Being a consultancy, Atomic Object starts a new project every few months. During a project’s Research, Design and Planning phase, we commonly create a story map for the product we are building for our clients.
We include our clients in the story map creation process. I’ve found that they aren’t as invested in the story map if they don’t get a chance to take part in building it. Building a story map with 2-3 people can flow pretty smoothly, especially if the people involved have built software products before.
I’ve struggled to focus groups of 4 or more people in the story mapping process. Side conversations inevitably take place, people disengage and then become flustered when they realize they weren’t part of a decision. If people haven’t decomposed a software product on the axes of high-level activities and tasks before, they are uncertain on how to start building the story map and can be reluctant to engage once the map starts taking form.
Instead of building a story map with clients from a blank slate, I’ve started using Innovation Games® to bootstrap story maps. I’ve used Product Box and Start Your Day during a day-long session to allow project stakeholders to convey high-level goals and detailed product usage.
After the IG session with our clients, we at Atomic Object process the product boxes, calendar templates and observer notes. We translate the IG artifacts into a story map. The translation is fun and fast because we have experience building effective story maps.
Afterwards we bring the clients back into the process for a day-long session of story map manipulation and release planning. Instead of starting from scratch, clients see a partially completed story map. Explaining the story map concept and showing clients a story map that partially represents their product allows clients to easily grasp how to continue building the map.
I recommend allowing clients about 10 minutes to review the primed story map before asking them to update it. Clients need an opportunity to mentally digest the map and understand the implied granularity differences between activities, tasks and sub-tasks. I keep the product boxes and calendars displayed for reference and I annotate each card in the bootstrapped story map so that it can be traced back to its source in the IG artifacts.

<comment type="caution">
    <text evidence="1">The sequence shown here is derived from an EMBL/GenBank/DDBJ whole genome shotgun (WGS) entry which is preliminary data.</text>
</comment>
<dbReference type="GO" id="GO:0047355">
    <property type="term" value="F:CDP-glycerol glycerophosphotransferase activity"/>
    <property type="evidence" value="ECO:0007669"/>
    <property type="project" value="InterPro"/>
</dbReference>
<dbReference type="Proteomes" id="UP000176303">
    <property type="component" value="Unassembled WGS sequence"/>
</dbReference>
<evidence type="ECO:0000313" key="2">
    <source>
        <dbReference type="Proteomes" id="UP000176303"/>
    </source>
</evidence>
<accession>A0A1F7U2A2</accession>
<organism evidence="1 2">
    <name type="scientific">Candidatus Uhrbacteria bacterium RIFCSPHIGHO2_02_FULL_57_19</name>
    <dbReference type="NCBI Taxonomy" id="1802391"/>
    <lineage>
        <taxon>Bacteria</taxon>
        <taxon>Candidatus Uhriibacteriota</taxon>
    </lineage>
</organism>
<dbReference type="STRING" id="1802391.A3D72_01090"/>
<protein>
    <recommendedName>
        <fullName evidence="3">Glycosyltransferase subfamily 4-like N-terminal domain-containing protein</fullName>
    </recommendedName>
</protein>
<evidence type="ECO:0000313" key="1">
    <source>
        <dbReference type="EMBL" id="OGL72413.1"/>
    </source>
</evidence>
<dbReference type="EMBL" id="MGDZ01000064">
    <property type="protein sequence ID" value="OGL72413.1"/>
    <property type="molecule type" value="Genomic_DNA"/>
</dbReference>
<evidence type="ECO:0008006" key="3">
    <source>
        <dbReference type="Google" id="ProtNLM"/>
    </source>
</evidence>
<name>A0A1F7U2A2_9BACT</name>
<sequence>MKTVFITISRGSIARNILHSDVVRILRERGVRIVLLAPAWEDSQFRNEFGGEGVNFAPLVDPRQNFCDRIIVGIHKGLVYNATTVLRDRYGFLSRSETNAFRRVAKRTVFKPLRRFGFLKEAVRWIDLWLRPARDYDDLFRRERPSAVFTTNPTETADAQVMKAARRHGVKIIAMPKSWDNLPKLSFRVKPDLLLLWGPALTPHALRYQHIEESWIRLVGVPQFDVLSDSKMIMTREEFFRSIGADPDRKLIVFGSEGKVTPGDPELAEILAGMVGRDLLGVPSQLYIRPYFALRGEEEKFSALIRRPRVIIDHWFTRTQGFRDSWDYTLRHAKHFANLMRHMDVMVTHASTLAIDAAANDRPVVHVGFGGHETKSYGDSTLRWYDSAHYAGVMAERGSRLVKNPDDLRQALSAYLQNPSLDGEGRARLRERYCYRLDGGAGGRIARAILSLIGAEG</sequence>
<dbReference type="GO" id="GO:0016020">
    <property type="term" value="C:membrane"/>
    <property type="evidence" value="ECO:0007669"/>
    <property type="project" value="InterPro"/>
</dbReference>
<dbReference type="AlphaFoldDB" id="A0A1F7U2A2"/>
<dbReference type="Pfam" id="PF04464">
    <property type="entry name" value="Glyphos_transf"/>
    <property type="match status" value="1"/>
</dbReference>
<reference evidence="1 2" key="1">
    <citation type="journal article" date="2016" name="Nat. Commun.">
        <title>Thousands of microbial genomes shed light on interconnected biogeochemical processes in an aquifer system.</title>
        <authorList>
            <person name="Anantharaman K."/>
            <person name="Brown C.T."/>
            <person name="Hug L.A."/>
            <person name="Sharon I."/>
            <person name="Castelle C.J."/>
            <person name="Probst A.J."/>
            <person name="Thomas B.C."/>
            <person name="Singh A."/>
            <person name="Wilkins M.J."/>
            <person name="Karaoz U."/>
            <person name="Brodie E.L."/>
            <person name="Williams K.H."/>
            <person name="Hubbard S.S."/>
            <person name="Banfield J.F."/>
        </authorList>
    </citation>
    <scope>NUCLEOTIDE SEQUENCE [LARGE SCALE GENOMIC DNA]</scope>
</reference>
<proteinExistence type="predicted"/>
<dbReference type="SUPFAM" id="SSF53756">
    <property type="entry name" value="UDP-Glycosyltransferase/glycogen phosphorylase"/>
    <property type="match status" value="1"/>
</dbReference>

When working with groups of 4 or more, I recommend splitting the group into two subgroups and having the subgroups start dialing in the story map from opposite ends. Have the subgroups criss-cross each other and continue to the other end of the map so that each subgroup gets to thoroughly review the map.
When each subgroup is finished working the map, I have the entire group review the map together from end to end. It’s amazing how focused the group becomes. I suspect it’s because each team member feels invested in their work and excited to describe their contributions to the story map.
Using Innovation Games to bootstrap story maps makes the entire process fun, engaging and efficient for our clients.
[…] been since the beginning. We embrace and encourage collaboration in all phases of a project—innovation games to kick things off on the right foot, team story map breakdown and estimation exercises, and pair […]
[…] my time reworking and trying to calm down a frustrated customer, I can go get a foo-foo latte.Innovation Games ® are activities we use to draw out requirements from customers during our Research, Design, and […]
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